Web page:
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Sometimes I Wish That It Would Rain Here

Sunday, December 11, 2005

the pudding is elsewhere

I'm in the process of studying for my ph.d. qualifying exam, which they call the phase II exam here (don't ask). at any rate, it's really interesting, because I'm in the informatics department, which is part of a school of information and computer sciences, but a good majority of the items on our reading list are written by sociologists or people studying the use of technology. some of them, including selections from Ishii, Grudin, and Weiser, really deal with actually building stuff. but some of them, including stuff by Giddens, Garfinkel, and Geertz, have nothing to do with technology, at least not directly, but are more about sociology, anthropology, and psychology. very interesting indeed.

now, there are a couple things to take away from this. obviously, people and technology are not separable in a neat, clean way, such that one can design technology in a vacuum. rather, one must always consider the context into which technology will be deployed and what effects, both narrow and broad, it might have. I agree with this, but it's not what I want to argue about here.

rather, I want to argue (or maybe just ask) about how this focus has changed the field of the information and computer sciences. this may just be a matter of my perspective, but it used to be that, in computer science type fields, the emphasis was on building new technology, methods, tools, etc. you got published by improving the efficiency of some transmitted or by developing an algorithm that allowed a device to encrypt and decrypt twice as fast while using half the power. it seems that, with the devices people make now, the emphasis is not on development of new technology but on the design, usage, and deployment of existing technology. now, you get published not by doing anything really cutting edge tech-wise but by using existing tech in innovate ways. moreover, you really get published by being able to make some sort of social inference based on the ways people use your technology. computer scientists are becoming the new sociologists.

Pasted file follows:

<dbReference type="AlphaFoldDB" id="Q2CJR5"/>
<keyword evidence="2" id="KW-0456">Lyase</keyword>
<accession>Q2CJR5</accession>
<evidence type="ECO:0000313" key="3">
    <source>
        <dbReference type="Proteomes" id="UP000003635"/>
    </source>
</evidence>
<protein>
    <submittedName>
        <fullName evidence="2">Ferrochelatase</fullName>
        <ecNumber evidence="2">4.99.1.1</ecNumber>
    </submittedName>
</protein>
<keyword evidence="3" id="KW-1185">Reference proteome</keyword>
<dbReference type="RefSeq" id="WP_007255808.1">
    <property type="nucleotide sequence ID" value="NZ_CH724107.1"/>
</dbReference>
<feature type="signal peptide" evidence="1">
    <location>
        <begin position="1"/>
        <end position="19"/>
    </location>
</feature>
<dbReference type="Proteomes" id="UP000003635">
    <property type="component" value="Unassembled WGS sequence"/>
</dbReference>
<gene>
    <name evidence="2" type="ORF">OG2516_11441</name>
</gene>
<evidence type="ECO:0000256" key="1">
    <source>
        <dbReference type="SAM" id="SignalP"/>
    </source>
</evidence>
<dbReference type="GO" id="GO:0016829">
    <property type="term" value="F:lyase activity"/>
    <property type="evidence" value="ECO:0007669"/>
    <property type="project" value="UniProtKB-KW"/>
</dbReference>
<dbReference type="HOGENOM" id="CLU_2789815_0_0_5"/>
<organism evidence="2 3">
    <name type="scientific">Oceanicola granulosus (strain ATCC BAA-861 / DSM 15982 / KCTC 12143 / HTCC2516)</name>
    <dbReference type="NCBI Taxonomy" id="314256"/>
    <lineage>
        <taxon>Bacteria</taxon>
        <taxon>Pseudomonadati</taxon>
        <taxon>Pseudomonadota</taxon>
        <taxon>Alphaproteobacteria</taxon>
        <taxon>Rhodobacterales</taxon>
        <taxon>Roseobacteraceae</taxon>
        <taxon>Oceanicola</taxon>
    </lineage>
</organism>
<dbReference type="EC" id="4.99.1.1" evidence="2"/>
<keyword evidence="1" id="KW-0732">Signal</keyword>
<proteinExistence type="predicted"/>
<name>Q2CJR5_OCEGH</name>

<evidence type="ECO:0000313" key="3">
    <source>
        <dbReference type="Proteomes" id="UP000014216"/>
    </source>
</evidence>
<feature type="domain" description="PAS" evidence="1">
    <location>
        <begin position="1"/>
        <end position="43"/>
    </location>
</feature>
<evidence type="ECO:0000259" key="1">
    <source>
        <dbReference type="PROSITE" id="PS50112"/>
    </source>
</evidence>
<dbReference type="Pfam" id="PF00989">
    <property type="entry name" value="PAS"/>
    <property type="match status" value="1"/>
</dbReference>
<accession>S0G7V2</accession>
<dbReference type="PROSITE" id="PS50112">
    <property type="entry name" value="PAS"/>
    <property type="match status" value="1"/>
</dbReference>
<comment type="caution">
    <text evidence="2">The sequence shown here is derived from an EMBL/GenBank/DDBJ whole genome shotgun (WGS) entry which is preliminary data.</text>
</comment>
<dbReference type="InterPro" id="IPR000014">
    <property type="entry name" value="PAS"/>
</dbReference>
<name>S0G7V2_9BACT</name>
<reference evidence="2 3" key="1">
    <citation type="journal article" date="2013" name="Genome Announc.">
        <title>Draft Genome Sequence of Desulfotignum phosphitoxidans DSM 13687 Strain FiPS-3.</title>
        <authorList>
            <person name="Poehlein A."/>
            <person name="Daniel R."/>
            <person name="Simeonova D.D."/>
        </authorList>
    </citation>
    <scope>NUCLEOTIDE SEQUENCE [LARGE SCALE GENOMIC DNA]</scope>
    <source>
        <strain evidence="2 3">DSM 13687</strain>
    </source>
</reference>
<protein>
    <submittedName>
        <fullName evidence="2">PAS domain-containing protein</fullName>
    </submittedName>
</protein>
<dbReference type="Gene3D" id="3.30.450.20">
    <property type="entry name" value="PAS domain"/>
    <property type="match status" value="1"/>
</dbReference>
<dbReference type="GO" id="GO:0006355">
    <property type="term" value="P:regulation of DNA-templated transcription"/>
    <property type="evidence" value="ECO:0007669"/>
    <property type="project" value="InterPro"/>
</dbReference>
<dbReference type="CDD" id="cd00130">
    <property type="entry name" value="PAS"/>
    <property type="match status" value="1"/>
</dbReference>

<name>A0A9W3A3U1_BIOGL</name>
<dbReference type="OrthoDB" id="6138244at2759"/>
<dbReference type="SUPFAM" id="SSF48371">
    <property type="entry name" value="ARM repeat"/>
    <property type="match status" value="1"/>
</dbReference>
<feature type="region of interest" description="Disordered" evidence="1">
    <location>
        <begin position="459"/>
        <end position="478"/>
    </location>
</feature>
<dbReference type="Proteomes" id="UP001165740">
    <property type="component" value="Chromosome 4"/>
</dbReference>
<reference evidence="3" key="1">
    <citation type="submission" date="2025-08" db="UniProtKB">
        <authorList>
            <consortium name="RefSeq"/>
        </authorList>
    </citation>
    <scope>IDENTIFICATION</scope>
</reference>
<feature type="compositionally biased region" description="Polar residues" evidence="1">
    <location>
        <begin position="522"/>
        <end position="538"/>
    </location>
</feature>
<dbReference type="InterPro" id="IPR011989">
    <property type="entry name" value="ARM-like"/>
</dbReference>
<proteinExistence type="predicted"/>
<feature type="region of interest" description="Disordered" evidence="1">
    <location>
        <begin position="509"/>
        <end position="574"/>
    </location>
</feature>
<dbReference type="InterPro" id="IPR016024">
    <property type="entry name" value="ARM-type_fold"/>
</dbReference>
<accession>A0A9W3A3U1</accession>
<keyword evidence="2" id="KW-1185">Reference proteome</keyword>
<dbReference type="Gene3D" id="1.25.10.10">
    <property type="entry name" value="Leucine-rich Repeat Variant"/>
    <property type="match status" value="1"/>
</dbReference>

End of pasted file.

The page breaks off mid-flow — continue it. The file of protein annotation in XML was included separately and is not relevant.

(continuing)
to back track a bit, I was discussing the content of our reading list with a fellow student, commenting on the abundance of sociological papers and the lack of technical ones. she sort of had a "yeah, of course" kind of reply, for which I wasn't really prepared. "well," she said, "the proof is in the pudding. you gotta be able to build stuff." (apologies for the misquote I'm certainly making) it just seems strange. if the proof is in the pudding, why are we focusing on how we talk about the pudding and what other people think about rather than how to make the pudding? maybe it's a matter of treating the deficiencies; any technologist can build stuff, but what seems to be important is the ability to think critically about the ramifications of one's designs.

the proof may be in the pudding, but the pudding is not what you do. it's what you say about what you do, how you write it up, how you talk it up. the proof is in the pudding, and the pudding is the academic game of publications, dissertations, tenure, etc. I'm trying really hard not to make a value judgment. rather, I'm saying, as stated above, that computer science (or informatics, or whatever you like to call your particular breed of it) is becoming the new sociology.


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